Realizing that descending stairs is something done with all ADLs, I try to have patients/athletes control the eccentric phase of the LSU and FSU exercises. Hoping for carryover with stepping down.
Sometimes I wonder if I am respecting the patellofemoral joint too much (by avoiding this exercise even when pain is not an issue)but it is of my opinion that once this joint is an issue it is very difficult to get back to baseline.
Again, thanks for the comments.
Tom…I very much agree with you. What are the LSU and FSU exercises you speak of???
The Forward step up and Lateral step up.
I really try to have them control the eccentric phase of the exercise, instead of just dropping from the step.
Work the eccentric but keep with better positioning in terms of knee over foot.
Sorry for the abbreviations.
We use 3", 6" and 9" step downs frequently for assessment and ther ex purposes as part of a progression of course. It's very revealing to a patient when they see how good they are on a 9" step up yet struggle on a 3" step down. We respect pain and they must be able to perform it with good form and painfree before we incorporate into their program.
Thanks for the comments Mark
You obviously have a safe protocol for using the step down exercise. Going from a low grade to a high grade step and assessing quality and pain will benefit the patient in terms of minimizing patellofemoral pain.
I do think it is a valuable tool in the assessment process. From a pain and biomechanical standpoint,a clinician can get some valuable information.
When I look at using the step down exercise it comes down to the increased knee flexion angle and patellofemoral loading.
Looking more at patellofemoral joint reaction force and stress than patient tolerance/pain is how I judge using this as an exercise.
Again, thanks for the comments on how you utilize the step down.
How would we know where the cutoff for an exercise is based on PF joint reaction force?
And why would that be a better indicator than pain and form?
Mark & Tom:
This is an interesting discussion and I couldn't resist briefly jumping in. I think the recent post describing the single-leg squat test is useful when we discuss the diagnostic potential for these step up/downs. It would be helpful if studies determined which test (e.g., single-leg squat, step down from different heights) is the most effective. It will also be interesting if the authors of that study follow-up on the idea that inexperienced clinicians don't do those evaluations as well as experienced clinicians. Then the question also becomes: how can we improve our training/teaching to help inexperienced clinicians become more proficient in these evaluations.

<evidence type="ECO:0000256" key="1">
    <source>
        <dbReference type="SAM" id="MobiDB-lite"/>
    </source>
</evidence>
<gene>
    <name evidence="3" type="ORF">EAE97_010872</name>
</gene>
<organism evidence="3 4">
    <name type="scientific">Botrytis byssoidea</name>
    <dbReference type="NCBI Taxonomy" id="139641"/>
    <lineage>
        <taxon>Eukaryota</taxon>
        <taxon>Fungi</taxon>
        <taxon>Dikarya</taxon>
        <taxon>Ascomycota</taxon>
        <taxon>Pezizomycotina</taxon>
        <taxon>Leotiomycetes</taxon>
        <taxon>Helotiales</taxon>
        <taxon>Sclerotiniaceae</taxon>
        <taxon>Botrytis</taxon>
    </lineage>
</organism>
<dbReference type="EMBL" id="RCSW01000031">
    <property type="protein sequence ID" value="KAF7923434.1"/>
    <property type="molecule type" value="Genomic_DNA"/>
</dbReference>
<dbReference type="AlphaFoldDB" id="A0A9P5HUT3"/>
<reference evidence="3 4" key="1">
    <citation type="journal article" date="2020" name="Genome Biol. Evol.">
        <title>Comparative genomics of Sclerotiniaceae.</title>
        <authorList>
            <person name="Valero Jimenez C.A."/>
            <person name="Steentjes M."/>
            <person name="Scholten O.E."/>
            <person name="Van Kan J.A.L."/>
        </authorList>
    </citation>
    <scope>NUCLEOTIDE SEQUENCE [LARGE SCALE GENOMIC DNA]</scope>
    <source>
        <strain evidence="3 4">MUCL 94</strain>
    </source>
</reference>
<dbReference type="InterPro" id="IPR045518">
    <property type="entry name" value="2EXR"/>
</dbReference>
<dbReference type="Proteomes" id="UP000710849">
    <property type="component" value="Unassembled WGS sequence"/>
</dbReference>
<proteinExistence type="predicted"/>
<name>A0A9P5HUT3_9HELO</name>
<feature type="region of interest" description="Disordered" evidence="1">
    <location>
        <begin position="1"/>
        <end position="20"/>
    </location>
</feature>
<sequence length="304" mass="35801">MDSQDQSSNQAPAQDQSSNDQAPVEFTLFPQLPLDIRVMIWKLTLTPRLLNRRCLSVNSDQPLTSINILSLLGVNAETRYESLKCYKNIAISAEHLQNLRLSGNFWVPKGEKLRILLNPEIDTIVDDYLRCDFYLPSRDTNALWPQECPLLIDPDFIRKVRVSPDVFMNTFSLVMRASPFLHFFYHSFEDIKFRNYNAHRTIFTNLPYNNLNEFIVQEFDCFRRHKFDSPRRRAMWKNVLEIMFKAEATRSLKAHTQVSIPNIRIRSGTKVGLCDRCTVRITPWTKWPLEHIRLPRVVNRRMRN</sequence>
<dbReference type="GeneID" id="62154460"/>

From a therapeutic exercise point of view I would suggest that we should not look at the current study for a cut off in PF joint loading but rather use this data to qualitatively rank the exercises. For example, which exercise leads to the most loading and which exercise to the least loading. I would prefer to start my exercise progression with the exercise with the lowest PF loading and then gradually increase the exercises as tolerated. Each patient at each visit will likely have a different cutoff for PF joint forces that they will tolerate. At the end of the day, pain and form are important determinants for progressing through the exercises with different PF loads (this is similar to Tom's first sentence in his previous comment). As for Tom's last comment: If I have two functional exercises that elicit equivalent muscular activation and the person is symptom free with both exercises I would pick the exercise with the lower PF loads. My little addition is that proper form is really key here. An exercise with low PF loading can easily have higher loading when performed incorrectly.
That's my very long two cents. I hope it helps.
Thanks Jeff and Mark
Your last comment is a great one and has posed many discussions with colleagues over the years.
Many agree totally with your stance and utilize the same rationale. And I respect the thought process when using that exercise.
I agree with the ranking of exercises when looking at patellofemoreal loading. I am a big supporter that concept throughout exercise progression. (Building a good base than gradually increasing the challenge to get a good outcome)
I guess the question comes down to what Mark said, where is the cutoff??
When looking at the cutoff in terms of this concept I look at everything from the patient evaluation/goals to the exercises chosen to accomplish the task. When selecting the exercises is where I like to let the Reasearch/my personal experience/patient evaluation come together. With this particular exercise I avoid certain positions, like the knee over foot position that occurs with the step down. When looking at step training for the LE, the eccentric phase of the step up (forward and lateral) is the max patellofemoral load I like to place on a knee.
That being said, I think every clinician will have their own cut off based on their experience with certain exercises.
In the end, when attention is paid to pain/technique/patient needs/research we are accomplishing our goal of providing quality care and the outcomes will determine further use.
Mark, I know this probably doesn't answer your question completely but I hope this clears it up.